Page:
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Old 11-05-2005, 07:30 AM   #1  
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Default Furloughs At Mesaba

Mesaba put out the furlough list for 120 pilots yesterday. No date has been given, but they are going to run another voluntary furlough first.
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Old 11-09-2005, 01:30 PM   #2  
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Default Mesaba, NWA quarrel over payments

November 9, 2005

Mesaba Airlines relies on Northwest Airlines for 93 percent of its revenue, and Northwest relies on Mesaba to transport travelers from more than 100 cities to the bigger carrier's hubs in the Twin Cities, Detroit and Memphis.

But bankruptcy at both airlines is putting that mutual dependence to the test.

Mesaba sued Northwest Monday over $5.2 million the regional carrier says it is owed. Mesaba also has asked a U.S. Bankruptcy Court to bar Northwest from making further deductions from its flight services payments to Mesaba. A hearing on the court complaint is scheduled for Thursday.

Mesaba President John Spanjers briefly explained the disagreement Tuesday during a one-hour conference call with employees.

Despite the dispute, Spanjers struck a conciliatory tone.

While Mesaba executives shape the company's business plan, he said, "Clearly our first objective is to be a successful and strong partner with Northwest Airlines."

Northwest filed its Chapter 11 bankruptcy petition Sept. 14. It has not paid Mesaba about $30 million for flight services that Mesaba provided under an agreement signed in late August. Northwest also has told Mesaba that it will take at least 19 airplanes out of its fleet by January.

Those skipped payments and fleet reductions sent Eagan-based Mesaba into bankruptcy court on Oct. 13. Under a bankruptcy provision that allows a company to halt some payments for 60 days, Mesaba withheld payments to Northwest for subleasing airplanes.

Mesaba does not plan to make the plane sublease payments to Northwest for two months, Mesaba spokeswoman Elizabeth Costello said Tuesday.

"Northwest took advantage of those same rights in its Chapter 11 case," Costello said.

In response, Northwest deducted those missed Mesaba subleasing payments when it paid Mesaba for flight services. If Northwest penalizes Mesaba for missing more airplane payments, it would mean $10.9 million in lost revenue by mid-December, Mesaba said in its court filing.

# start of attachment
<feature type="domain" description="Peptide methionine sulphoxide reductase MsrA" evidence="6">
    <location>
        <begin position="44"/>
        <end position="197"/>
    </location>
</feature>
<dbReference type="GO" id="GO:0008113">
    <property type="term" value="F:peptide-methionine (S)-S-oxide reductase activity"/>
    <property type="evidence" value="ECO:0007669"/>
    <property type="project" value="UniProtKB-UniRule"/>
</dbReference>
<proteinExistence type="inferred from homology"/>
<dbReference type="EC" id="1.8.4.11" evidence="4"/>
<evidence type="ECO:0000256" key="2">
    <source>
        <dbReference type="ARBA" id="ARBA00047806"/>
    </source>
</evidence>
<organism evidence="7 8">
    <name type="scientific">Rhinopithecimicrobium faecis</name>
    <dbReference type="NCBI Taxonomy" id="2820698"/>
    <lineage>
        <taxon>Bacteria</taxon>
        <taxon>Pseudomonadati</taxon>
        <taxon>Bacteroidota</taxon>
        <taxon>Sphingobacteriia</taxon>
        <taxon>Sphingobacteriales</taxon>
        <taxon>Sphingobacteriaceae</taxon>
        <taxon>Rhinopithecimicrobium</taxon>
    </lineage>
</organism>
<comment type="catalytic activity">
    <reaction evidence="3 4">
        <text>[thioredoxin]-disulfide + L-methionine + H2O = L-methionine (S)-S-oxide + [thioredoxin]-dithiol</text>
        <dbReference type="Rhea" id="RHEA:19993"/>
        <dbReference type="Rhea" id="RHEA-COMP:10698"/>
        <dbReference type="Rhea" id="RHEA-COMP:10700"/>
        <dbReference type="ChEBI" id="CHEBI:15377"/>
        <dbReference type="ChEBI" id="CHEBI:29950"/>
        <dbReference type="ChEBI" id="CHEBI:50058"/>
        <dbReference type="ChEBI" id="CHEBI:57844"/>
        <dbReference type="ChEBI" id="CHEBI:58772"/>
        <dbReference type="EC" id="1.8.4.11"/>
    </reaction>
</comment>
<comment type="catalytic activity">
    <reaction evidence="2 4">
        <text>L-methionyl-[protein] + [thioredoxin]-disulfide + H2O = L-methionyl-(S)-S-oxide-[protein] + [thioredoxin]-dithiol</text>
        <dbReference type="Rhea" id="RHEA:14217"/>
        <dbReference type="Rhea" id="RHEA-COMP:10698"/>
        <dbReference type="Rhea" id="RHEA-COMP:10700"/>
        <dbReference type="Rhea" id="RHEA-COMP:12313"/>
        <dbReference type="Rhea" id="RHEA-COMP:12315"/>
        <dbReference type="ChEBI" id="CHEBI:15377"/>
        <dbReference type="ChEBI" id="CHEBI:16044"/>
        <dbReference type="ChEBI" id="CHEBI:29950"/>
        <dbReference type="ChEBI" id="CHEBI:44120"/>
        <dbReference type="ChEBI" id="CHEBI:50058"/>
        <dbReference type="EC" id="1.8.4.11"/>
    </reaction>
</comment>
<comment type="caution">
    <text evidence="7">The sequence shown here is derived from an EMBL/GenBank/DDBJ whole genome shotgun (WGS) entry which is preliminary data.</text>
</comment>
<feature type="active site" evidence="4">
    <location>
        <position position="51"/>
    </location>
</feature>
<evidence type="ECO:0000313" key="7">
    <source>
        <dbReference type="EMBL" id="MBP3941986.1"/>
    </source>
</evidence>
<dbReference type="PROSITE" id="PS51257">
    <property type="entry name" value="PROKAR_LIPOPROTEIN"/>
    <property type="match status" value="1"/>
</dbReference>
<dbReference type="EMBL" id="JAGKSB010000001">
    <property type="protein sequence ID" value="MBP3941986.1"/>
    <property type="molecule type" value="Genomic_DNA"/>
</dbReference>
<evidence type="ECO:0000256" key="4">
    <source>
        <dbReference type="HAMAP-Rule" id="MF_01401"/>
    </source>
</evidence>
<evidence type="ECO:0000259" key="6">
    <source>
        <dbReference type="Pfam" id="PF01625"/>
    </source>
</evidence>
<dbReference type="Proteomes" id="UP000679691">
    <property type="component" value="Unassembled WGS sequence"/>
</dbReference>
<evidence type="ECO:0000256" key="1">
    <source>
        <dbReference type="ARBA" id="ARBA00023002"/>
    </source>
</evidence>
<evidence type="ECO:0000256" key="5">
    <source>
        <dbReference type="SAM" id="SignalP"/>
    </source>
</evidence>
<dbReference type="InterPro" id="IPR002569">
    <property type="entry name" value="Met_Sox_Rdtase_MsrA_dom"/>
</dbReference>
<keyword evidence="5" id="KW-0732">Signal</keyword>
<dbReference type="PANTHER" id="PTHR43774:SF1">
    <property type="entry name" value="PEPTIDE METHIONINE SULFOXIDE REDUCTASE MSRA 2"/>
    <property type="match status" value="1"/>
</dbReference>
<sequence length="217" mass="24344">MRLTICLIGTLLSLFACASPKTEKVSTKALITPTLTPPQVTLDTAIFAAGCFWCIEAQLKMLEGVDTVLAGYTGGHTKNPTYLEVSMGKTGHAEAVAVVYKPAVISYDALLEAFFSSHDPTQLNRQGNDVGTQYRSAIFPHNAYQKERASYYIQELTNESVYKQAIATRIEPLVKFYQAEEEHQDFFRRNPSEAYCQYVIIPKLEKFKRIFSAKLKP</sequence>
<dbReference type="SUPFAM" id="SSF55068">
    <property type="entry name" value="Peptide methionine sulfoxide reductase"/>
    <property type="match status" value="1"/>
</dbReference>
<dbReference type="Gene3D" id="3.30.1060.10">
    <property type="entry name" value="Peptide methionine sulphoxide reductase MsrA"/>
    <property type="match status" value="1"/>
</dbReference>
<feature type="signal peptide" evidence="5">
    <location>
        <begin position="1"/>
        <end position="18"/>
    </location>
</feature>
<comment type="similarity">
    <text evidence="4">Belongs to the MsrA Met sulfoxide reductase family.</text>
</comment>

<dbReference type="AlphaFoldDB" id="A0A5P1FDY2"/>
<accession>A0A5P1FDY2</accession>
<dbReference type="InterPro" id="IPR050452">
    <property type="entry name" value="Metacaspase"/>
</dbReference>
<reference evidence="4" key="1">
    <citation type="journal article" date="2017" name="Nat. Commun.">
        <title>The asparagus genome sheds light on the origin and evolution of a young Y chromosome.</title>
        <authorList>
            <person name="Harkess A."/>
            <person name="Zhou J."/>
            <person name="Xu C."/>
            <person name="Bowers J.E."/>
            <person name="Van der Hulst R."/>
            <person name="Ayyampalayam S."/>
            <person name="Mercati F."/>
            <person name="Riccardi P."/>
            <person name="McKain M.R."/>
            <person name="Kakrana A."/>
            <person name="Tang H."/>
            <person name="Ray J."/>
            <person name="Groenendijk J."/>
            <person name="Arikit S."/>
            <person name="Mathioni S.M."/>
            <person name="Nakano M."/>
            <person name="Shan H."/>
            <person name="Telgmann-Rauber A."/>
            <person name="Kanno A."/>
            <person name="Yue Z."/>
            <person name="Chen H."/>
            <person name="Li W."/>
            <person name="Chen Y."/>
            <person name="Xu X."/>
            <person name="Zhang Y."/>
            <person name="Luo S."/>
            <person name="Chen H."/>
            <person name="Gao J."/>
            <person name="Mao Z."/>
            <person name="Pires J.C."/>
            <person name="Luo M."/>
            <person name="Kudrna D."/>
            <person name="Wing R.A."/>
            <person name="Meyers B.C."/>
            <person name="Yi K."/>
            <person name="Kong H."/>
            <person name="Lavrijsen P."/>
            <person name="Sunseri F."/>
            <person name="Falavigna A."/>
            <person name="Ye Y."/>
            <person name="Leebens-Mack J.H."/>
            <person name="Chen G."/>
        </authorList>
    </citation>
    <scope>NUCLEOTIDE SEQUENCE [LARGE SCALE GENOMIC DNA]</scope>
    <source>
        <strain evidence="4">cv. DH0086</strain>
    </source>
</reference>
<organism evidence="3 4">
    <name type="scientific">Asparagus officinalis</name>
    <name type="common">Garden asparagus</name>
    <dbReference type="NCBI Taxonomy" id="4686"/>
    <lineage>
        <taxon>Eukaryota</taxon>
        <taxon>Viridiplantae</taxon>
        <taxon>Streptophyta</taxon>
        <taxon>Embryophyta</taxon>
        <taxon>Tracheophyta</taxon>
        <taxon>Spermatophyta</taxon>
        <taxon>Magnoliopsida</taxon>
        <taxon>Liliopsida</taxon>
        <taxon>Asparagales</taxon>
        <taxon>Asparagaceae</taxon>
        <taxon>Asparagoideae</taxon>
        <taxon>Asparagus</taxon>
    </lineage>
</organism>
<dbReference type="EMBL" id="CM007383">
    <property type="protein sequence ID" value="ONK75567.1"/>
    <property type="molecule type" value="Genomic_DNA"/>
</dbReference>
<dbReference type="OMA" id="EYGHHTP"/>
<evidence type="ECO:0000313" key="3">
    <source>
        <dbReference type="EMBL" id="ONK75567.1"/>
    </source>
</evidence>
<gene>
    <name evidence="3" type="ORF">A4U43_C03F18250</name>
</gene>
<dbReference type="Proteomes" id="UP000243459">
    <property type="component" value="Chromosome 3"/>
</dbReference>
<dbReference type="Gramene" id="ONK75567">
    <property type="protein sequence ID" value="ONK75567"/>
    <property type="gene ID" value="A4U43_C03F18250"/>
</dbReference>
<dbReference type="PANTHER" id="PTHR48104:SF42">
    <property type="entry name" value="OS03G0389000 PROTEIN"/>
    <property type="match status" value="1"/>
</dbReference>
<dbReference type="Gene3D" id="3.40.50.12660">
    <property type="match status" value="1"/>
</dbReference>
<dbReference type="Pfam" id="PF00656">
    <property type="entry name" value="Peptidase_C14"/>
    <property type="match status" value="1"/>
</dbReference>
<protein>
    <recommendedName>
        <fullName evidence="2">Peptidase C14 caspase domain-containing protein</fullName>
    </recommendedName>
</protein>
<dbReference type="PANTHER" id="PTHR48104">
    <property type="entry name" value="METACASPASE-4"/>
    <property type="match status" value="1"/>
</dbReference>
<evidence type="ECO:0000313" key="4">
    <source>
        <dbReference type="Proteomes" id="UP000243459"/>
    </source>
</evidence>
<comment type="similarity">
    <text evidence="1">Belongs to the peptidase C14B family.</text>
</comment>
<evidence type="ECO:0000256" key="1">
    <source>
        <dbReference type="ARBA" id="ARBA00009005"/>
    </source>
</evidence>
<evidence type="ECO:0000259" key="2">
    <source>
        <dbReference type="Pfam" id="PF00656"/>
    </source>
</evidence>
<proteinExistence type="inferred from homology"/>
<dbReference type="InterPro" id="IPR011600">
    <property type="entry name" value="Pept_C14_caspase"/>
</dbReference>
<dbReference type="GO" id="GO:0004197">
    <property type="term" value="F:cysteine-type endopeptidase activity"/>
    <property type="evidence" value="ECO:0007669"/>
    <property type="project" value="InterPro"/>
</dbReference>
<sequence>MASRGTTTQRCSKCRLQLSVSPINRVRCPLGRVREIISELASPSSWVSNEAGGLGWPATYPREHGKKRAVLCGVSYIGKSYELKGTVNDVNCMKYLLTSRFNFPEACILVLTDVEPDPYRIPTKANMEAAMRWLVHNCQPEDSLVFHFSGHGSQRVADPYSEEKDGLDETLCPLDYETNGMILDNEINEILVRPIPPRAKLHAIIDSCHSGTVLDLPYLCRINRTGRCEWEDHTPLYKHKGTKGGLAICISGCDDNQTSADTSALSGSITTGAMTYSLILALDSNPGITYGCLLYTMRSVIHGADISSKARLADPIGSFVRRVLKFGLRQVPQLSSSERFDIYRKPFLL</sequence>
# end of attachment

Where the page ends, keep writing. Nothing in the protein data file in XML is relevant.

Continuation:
In a certified letter to Northwest, Spanjers asked Northwest to remit payments for the amounts "setoff for aircraft sublease payments" after Mesaba's bankruptcy filing. It also asked Northwest to "confirm in writing that it will not setoff any future aircraft sublease payments through Dec. 12."

Northwest did not respond to Mesaba's demand for payment and assurances, so Mesaba filed a court complaint on Monday.

A Northwest spokesman declined Tuesday to comment on the litigation.

In his session with employees, Spanjers stressed that there has been a "lot of dialog with Northwest" in recent weeks over Mesaba's fleet.

At the time of the bankruptcy filing, Mesaba had 100 airplanes. Northwest already has taken nine 69-seat Avros out of the fleet, and is preparing to remove 10 Saab turboprops by January.

The 26 remaining Avro jets flown by Mesaba are currently in Northwest's January flight schedule, Spanjers said. But there has not been a final decision on the fate of the Avros because Northwest still is negotiating lease terms with BAE Systems, he said.

The Saab turboprops will be reduced over time, which is why Mesaba executives were excited about adding 15 new Canadair Regional Jets (CRJs) to the fleet, Spanjers said.

Northwest made the 15-jet commitment earlier this year, but two CRJs have been delivered to Mesaba and plans for the other planes have been put on hold.

One pilot told Spanjers in the conference call that early-2005 news about the new CRJs created "six months of happiness" at Mesaba. Now, with bankruptcies at Northwest and Mesaba, he said people feel like they've entered "long-term depression."

Spanjers told employees that they didn't do anything to cause the bankruptcy and had turned in an excellent operational performance for Northwest. Instead, Spanjers said, "We are caught up in the restructuring of the airline industry."

In recent weeks, about 70 jobs were cut at Mesaba through voluntary and involuntary furloughs. Spanjers said more job reductions and pay cuts are coming, but he didn't provide any estimates.

Tom Schmidt, Mesaba's vice president of finance, told employees that the company will attempt to reduce its cost per seat-mile flown by 20 to 25 percent.

When the carrier's new business plan is crafted, Spanjers said, it will be presented to the court and the unsecured creditors committee. That body consists of BAE Systems Regional Aircraft, Messier Services Inc., the Air Line Pilots Association, AAR Aircraft and Turbine, Aircraft Braking Systems, Pan Am International Flight Academy and Aerospace Composite Tech.
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